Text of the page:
By Chef Spike Gjerde, as told to Francine Maroukian
Getting soft crabs to market takes a waterman's art and experience. As the water warms up, the dormant crabs get the signal to move, and as they do they molt their shell, like a snake shedding its skin. That's what creates the window: The waterman must catch and then hold the molting hard crabs in tanks until they lose their shell, and then pack the soft crabs under wet newspaper before the shell hardens again. Like oysters, clams, and lobster, soft crabs must be alive when you buy them. When lifted, the crab should still move a bit rather than limply hang. Buy the softest crab you can find. To test, don't press down on the center, as the gills are located under the surface and too much pressure can crush them, killing the crab. Instead, gently pinch the tips of the claws. If they're still soft, that's perfect. The fishmonger will clean the crab for you in three steps: 1) Snipping off the eyed side with a scissor; 2) lifting each side of the soft shell and removing the gills with a paring knife; and 3) turning the crab over to remove the apron (the hingelike tab that resembles a zip top on a can, which you lift and discard when you're eating a hard shell). Cook the crab on the same day you get it cleaned.
The salad I use changes with the season. In early spring, I start with frisée and slivered fennel and radish because that's all there is around. As the weather warms, I layer my sandwich with heartier leaf lettuces, cucumbers, and heirloom tomatoes. But I always go open face; too much bread can overwhelm the crab - and also, I like to show it off.
Chef Spike Gjerde, the Woodberry Kitchen, Baltimore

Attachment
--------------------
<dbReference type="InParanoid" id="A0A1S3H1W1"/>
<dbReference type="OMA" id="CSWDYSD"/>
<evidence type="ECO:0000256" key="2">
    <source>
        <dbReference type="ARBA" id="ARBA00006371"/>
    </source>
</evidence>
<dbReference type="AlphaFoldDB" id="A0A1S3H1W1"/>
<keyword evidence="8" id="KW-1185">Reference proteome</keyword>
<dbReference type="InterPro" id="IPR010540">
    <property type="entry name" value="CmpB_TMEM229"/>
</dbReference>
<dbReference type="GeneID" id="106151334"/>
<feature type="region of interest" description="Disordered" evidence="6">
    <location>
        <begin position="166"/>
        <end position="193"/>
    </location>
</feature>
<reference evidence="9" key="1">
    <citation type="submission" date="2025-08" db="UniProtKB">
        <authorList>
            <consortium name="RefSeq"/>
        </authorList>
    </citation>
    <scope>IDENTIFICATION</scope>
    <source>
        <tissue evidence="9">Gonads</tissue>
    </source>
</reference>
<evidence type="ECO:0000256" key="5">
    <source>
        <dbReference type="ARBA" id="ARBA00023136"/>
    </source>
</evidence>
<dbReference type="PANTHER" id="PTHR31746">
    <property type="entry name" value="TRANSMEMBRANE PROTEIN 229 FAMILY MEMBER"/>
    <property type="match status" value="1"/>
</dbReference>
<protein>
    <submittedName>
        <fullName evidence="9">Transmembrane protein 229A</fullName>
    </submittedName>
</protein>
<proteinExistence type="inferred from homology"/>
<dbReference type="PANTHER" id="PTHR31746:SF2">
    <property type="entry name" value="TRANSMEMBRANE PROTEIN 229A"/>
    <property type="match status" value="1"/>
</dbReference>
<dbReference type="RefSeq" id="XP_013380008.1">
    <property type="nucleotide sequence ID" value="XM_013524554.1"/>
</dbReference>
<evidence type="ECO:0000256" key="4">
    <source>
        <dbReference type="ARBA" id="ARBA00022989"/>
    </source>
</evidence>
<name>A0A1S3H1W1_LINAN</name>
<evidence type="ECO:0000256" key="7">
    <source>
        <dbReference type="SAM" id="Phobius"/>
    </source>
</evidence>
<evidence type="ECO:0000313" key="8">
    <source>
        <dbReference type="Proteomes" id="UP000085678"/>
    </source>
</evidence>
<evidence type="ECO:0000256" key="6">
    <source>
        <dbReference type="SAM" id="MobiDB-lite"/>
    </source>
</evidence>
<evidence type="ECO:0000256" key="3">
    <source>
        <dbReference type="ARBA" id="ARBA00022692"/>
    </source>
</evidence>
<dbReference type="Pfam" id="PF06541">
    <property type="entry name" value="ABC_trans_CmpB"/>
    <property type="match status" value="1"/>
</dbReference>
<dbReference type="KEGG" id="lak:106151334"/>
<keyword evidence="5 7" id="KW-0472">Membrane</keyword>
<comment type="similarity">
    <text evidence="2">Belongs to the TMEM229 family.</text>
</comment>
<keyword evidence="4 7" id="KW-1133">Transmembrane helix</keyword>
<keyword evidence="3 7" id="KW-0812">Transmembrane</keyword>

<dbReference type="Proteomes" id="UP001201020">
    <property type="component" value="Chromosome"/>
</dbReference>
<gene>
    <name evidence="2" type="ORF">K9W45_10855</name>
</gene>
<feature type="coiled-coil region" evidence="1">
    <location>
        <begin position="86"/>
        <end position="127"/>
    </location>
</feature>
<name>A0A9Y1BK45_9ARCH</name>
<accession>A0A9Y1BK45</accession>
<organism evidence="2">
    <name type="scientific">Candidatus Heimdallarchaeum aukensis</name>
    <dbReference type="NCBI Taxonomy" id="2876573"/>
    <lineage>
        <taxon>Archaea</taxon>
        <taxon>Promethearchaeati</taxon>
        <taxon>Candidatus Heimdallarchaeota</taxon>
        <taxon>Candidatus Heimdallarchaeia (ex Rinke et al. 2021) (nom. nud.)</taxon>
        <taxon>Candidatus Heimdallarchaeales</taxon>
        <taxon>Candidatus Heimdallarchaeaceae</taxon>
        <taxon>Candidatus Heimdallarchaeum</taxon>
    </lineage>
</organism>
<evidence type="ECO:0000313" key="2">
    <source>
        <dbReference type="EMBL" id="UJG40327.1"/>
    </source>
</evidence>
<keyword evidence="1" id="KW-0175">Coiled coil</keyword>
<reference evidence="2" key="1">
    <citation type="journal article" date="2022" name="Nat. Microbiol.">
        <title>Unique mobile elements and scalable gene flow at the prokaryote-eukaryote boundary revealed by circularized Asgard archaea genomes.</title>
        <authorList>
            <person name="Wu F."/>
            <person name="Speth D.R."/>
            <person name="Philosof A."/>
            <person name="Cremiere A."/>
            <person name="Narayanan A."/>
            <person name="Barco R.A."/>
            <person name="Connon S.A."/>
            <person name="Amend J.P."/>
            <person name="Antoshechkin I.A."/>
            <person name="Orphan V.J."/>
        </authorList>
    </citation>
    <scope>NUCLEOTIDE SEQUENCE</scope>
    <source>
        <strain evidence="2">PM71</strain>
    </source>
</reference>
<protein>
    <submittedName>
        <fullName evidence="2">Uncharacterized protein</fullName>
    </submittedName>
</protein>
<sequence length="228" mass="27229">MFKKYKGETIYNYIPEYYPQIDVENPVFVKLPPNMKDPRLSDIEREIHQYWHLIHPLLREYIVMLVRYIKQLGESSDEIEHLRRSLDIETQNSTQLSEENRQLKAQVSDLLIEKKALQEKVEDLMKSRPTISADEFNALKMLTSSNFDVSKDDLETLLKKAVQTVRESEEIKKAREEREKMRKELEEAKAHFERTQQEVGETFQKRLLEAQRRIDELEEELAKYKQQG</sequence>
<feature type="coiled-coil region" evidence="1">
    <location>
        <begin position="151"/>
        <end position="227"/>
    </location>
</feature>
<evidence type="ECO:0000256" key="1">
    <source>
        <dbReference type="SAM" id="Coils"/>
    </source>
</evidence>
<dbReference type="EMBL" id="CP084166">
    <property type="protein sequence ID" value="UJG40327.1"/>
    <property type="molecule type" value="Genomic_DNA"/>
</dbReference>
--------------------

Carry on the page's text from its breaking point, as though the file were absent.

• 1 cup all-purpose flour mixed with 1 tbsp cornstarch 1 and a pinch each ground dry fish pepper, 2 black pepper, and coarse salt
• 1 large soft crab (or 2 small), cleaned
• 3 tbsp unsalted butter 3
• Tartar sauce
• 1 thick slice high-quality white sandwich bread, lightly buttered and toasted until golden in a hot skillet or under the broiler
• About 1 cup mixed seasonal salad greens, seasoned with salt and pepper and lightly tossed in vinaigrette
Place the seasoned flour in a pie tin and gently press the crab into the mixture, coating both sides and as much of the legs as possible, shaking off excess. (If there's too much flour, it will fall into the butter during cooking and burn.) Transfer to a rack.
In a ten-inch skillet over moderately high heat, melt the butter until foaming. Add the crab, top-side down, and shallow fry until golden brown. Carefully turn crab over and brown the other side. The total cooking time is about 5 to 7 minutes.
Drain briefly on a rack or paper towel to remove excess butter.
Place about 1 tbsp tartar sauce in the center of the plate and top it with the bread. (The tartar sauce will prevent the bread from sliding around.)
Spoon tartar sauce over one edge of the bread, letting some drip onto the plate. Top the bread with the dressed salad and arrange the crab on top of the greens. Serve with extra tartar sauce and hot sauce on the side. Serves 1.
1 Cornstarch brings some extra crunchiness to the simple light flour coating.
2 Fish pepper is an heirloom variety that was grown by African-Americans in the Chesapeake area in the 19th century and is widely prevalent in our regional fish cookery. You can substitute a pinch of cayenne.
3 In the restaurant, we use clarified butter, which can get extremely hot without burning. When you are using unsalted butter at home, watch the heat. The crabs need to brown, but the butter can't burn.
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